And then on August 8, Nixon delivered his resignation speech. He had been assured that not only would the articles be approved in the House, there were enough votes in the Senate to remove him from office. So, while Nixon technically was not impeached, in effect he actually was.

As I see it, relatively speaking, Trump’s case is somewhere around late spring or early summer of 1973. There is a lot of investigating still to do, and people close to Trump (first and foremost, Kushner and Sessions, IMO) have yet to be grilled and (presumably) indicted. As we’re seeing today after the Comey testimony, plenty of Republicans are still trying to protect Trump. And they have a majority in both Houses. And today’s Republicans are even worse partisan whackjobs than Republicans were in the 1970s. If attempted now, impeachment would fail.

I’m saying impeachment right this minute is premature. Let the process play out a little bit more first. I don’t mind Democrats standing up and saying they’d support it, but I also don’t mind Democrats saying it’s too soon, because it is.

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Britain Might Un-Brexit

Trump Maladministration

British elections today, and Theresa May is in trouble.  She may hang on to being PM, but only by the skin of her teeth. And the results today could mean that Brexit could be canceled.

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The Comey Testimony

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Naturally I’m having computer issues today, which means posting will be limited. From what I’ve heard of the Senate hearings so far, it strikes me that Republicans seem to be trying to blame Comey for not stopping Trump from trying to obstruct justice. Good luck with that, guys.

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The Art of the Fake

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A few days ago, we were told that Donald Trump had signed a $110 billion arms deal with Saudi Arabia. Details were not made available to the press immediately, but we were assured that this was a Big Deal.

“That was a tremendous day. Tremendous investments in the United States,” The so-called president said. “Hundreds of billions of dollars of investments into the United States and jobs, jobs, jobs.”

I’ve been keeping an eye out for analysis of what jobs might be created, or whether Congress actually would approve it. but it turns out there’s nothing to approve.

That’s right; the Brookings Institution is reporting that there is no arms deal.

I’ve spoken to contacts in the defense business and on the Hill, and all of them say the same thing: There is no $110 billion deal. Instead, there are a bunch of letters of interest or intent, but not contracts. Many are offers that the defense industry thinks the Saudis will be interested in someday. So far nothing has been notified to the Senate for review. The Defense Security Cooperation Agency, the arms sales wing of the Pentagon, calls them “intended sales.” None of the deals identified so far are new, all began in the Obama administration.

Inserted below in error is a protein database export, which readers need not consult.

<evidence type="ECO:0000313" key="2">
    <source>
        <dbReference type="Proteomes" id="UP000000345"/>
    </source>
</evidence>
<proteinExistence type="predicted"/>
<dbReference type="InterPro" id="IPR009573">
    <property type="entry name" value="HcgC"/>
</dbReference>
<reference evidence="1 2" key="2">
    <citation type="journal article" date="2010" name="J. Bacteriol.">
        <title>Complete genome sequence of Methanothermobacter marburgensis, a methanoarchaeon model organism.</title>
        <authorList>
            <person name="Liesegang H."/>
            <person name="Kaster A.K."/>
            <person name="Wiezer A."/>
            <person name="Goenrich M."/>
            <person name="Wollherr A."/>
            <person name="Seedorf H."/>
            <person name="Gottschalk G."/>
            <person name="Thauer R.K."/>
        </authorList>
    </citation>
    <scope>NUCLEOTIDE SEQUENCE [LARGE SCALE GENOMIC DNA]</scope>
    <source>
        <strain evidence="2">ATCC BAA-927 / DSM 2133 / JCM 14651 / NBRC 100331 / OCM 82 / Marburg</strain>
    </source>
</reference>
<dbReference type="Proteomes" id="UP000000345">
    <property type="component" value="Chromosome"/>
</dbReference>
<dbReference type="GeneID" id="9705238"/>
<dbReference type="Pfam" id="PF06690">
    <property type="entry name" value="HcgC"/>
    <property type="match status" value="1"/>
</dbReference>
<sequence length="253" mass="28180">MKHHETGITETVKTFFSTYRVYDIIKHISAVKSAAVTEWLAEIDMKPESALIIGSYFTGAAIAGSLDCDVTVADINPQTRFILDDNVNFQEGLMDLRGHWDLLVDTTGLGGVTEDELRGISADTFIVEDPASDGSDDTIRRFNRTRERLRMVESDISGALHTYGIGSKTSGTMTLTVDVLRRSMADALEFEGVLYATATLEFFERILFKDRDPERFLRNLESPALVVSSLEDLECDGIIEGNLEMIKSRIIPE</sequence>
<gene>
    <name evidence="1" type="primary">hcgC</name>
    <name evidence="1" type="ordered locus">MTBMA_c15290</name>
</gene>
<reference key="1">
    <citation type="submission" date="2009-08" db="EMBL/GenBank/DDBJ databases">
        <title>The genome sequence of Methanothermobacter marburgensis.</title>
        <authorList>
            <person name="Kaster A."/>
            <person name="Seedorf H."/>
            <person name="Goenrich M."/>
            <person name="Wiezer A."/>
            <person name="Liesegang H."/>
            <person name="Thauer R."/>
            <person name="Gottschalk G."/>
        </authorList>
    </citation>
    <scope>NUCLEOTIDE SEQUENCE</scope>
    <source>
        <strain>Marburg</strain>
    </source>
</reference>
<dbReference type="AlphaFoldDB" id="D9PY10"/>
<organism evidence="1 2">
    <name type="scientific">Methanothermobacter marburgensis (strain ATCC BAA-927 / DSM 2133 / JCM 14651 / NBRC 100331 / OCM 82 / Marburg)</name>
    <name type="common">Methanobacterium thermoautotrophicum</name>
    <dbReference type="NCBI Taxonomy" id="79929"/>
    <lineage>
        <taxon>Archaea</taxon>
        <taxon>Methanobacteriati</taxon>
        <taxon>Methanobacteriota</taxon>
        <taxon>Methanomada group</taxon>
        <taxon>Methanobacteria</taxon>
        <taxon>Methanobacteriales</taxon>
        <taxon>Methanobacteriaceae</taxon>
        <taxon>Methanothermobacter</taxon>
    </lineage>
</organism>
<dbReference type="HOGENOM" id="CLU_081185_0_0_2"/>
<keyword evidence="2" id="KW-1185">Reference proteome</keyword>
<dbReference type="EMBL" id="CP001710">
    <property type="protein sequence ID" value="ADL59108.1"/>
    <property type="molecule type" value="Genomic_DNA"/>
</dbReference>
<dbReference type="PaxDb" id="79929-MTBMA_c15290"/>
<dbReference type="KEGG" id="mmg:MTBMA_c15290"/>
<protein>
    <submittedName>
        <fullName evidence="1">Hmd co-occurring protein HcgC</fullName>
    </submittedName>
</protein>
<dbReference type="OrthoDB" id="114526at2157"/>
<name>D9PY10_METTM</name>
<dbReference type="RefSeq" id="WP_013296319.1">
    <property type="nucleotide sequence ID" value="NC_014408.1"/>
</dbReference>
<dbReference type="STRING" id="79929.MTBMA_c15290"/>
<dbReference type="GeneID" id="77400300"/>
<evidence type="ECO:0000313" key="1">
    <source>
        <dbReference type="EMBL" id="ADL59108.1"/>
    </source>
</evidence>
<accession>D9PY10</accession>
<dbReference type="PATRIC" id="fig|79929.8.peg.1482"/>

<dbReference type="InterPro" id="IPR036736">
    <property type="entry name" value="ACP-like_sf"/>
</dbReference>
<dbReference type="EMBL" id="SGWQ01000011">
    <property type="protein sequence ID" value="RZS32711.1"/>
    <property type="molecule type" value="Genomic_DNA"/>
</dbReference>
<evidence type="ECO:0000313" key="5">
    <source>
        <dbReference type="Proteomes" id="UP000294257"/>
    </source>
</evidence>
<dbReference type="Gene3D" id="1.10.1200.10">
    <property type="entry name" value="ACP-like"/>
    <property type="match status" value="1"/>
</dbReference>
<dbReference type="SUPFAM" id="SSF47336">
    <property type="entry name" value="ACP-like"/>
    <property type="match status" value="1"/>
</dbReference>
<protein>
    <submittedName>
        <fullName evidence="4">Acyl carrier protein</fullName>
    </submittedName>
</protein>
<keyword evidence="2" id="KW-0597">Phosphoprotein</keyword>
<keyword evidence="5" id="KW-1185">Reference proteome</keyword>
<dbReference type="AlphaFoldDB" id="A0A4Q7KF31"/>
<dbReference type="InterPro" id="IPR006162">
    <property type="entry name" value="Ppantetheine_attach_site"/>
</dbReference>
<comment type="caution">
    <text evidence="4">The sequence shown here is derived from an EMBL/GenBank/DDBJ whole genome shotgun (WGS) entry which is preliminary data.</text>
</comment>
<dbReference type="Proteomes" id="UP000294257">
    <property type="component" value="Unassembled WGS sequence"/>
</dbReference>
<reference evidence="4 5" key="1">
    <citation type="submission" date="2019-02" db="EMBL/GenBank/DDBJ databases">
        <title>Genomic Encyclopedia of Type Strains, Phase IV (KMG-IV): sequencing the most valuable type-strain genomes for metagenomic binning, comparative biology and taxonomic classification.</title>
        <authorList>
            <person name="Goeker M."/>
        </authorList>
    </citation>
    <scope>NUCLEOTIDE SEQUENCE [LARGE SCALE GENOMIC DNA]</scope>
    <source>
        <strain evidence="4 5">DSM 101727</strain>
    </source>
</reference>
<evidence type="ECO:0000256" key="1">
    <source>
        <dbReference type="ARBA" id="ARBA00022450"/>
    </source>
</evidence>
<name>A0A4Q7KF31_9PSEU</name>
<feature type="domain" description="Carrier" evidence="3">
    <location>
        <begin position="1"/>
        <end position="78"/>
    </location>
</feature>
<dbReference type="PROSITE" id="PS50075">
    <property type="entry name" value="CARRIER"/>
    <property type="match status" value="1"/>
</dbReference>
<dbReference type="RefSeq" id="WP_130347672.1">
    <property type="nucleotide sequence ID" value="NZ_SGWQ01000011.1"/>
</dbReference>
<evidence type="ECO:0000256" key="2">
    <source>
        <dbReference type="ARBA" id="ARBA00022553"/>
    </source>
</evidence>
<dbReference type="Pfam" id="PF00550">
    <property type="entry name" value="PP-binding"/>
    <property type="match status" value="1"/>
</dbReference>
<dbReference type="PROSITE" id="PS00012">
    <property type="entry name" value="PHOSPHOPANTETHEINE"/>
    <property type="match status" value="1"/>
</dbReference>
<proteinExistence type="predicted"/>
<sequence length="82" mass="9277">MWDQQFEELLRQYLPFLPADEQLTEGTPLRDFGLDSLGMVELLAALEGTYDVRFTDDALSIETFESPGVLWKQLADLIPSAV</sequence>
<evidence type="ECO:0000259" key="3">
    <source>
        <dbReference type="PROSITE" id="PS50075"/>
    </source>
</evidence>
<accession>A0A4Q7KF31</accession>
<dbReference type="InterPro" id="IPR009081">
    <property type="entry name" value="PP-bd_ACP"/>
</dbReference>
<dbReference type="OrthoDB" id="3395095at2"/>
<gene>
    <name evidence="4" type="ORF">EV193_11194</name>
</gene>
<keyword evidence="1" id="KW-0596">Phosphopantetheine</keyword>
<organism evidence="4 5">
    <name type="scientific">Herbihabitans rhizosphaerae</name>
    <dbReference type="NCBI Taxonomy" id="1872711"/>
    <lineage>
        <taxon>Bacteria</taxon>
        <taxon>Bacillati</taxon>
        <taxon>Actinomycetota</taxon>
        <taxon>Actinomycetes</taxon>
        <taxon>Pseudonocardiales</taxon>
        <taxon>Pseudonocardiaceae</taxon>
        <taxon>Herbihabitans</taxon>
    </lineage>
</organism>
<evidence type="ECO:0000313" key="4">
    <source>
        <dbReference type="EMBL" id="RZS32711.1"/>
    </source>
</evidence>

The author, Bruce Riedel, says that it’s doubtful the Saudis could pay for a $110 billion arms deal, anyway, given the price of oil these days.

So what was that dog and pony show in Riyadh about, anyway? I’ll bet you can guess, but here’s a hint:

The Trump International Hotel received about $270,000 from a lobbying campaign tied to the government of Saudi Arabia last year, according to a filing submitted to the Justice Department last week.

The filing from the MSLGroup, a public relations firm, shows that the group spent about $270,000 at the Trump International Hotel while conducting lobbying efforts on behalf of the Saudi Arabian government. MSLGroup was helping Saudi Arabia with several lobbying efforts, including opposing the Justice Against Sponsors of Terrorism Act (JASTA), which allows the families of 9/11 victims to sue Saudi Arabia.

Yes. The so-called president insults the mayor of London for allegedly being soft on terrorism; meanwhile, he’s been in bed with a group trying to prevent the Saudis from owning up to their role in 9/11. An attack on Trump’s city. What a guy.

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They Doth Not Protest Enough, Methinks

News Media

Last night after I was done writing I learned that someone had leaked documents to The Intercept showing that the NSA knew about a Russian attempt to hack election officials and an election software company before the November 2016 election.

I found a discussion of this on social media, and apparently knowledgeable people in it said that what The Intercept published didn’t indicate that the Russians had succeeded in changing election results. What I’ve said all along: Whatever the Russians might have done, even if they hadn’t done it Hillary Clinton probably would have lost, anyway.

But this morning I fully expected to find media erupting in news about What Did the NSA Know, and When Did They Know It? Instead, it’s mostly subdued news stories about the NSA leaker.

If I were a suspicious sort of person, I would find this odd.

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Trump’s Worst Poll Yet!

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Yesterday’s Gallup daily tracking poll has Trump at 36 percent approve, 58 percent disapprove. That’s his lowest Gallup approval number yet. See also Donald Trump’s base is shrinking at FiveThirtyEight.